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Bond Buyer: New Jersey bill would let municipalities borrow to ease coronavirus revenue woes
By Andrew Coen
A municipal bonding bill approved by New Jersey lawmakers Thursday that would enable local governments to borrow to offset some revenue losses driven by the COVID-19 pandemic may not get the blessing of Gov. Phil Murphy.
The Democrat-controlled state Senate approved the legislation Thursday in a party-line 25-15 vote, but Murphy has not indicated whether he will sign the measure into law because of concerns about parts of the bill. The state Assembly passed the bill in May.
New Jersey Gov. Phil Murphy has not indicated whether he will sign a bill approved by state lawmakers that would allow local governments to issue bonds to offset revenue losses related to the COVID-19 pandemic. Bloomberg News
The press office for the Democrat governor did not immediately respond for comment.
Lori Buckelew, assistant executive director of the New Jersey League of Municipalities, said local governments need immediate tools to borrow for combatting virus-related revenue hits, which would be delayed if Murphy opts to use a conditional veto on the measure and send it back to the legislature. The Murphy administration and legislators have been communicating about disagreements with aspects of the bill such as oversight of the borrowing, she said.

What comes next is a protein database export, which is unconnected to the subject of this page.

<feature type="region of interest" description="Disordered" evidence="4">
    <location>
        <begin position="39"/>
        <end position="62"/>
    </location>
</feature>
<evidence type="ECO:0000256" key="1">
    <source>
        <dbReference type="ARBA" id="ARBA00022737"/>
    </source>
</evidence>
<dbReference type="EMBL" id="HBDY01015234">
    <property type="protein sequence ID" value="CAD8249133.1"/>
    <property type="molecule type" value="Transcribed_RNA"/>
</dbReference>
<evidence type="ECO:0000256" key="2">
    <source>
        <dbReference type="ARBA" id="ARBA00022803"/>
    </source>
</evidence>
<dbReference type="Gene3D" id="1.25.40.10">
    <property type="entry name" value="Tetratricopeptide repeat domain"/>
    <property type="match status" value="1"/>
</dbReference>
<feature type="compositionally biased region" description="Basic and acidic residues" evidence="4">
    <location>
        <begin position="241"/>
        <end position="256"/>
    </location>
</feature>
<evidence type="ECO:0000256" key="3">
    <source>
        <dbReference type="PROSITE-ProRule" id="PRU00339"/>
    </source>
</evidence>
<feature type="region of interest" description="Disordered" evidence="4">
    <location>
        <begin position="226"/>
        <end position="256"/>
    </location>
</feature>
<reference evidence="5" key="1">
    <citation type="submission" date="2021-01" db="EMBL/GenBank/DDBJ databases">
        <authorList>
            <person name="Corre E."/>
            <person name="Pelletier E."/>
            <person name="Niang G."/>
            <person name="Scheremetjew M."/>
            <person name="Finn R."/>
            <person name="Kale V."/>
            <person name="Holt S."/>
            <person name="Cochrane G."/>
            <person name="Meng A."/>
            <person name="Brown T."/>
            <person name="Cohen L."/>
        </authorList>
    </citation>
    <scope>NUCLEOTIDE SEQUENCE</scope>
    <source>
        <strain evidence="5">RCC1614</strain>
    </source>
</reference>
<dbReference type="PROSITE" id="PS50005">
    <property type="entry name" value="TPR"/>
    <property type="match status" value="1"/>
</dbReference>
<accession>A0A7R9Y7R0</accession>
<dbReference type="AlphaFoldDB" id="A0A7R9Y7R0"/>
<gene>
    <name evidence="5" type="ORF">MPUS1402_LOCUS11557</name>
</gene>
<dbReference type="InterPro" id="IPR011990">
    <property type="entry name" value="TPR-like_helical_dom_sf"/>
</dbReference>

“We hope it doesn’t get to that point [of a veto] because borrowing is ultimately going to have to part of the solution for local governments to address the revenue shortfalls they are facing,” said Buckelew. “They need the flexibility.”
Municipalities across the state have lost parking and permit fees as well as court fines, and localities are also bracing for bigger revenue declines later in the year from tax appeals, she said.
The municipal borrowing bill would enable localities to issue bonds for up to 30% of their annual budget without customary approval from the state Local Finance Board. Local governments would also not be required to put proposed bond issues before voters and they would have up to 10 years to repay the debt, according to the bill.
Fitch Ratings analyst Kevin Dolan said the borrowing measure would help New Jersey municipalities weather near-term headwinds incurred since the pandemic took hold in March, prompting stay-at-at-home orders and closures of many businesses. The ultimate credit impact of bonding for sustaining operating costs will hinge on how individual municipal government replenish reserves in future budgets, he said.
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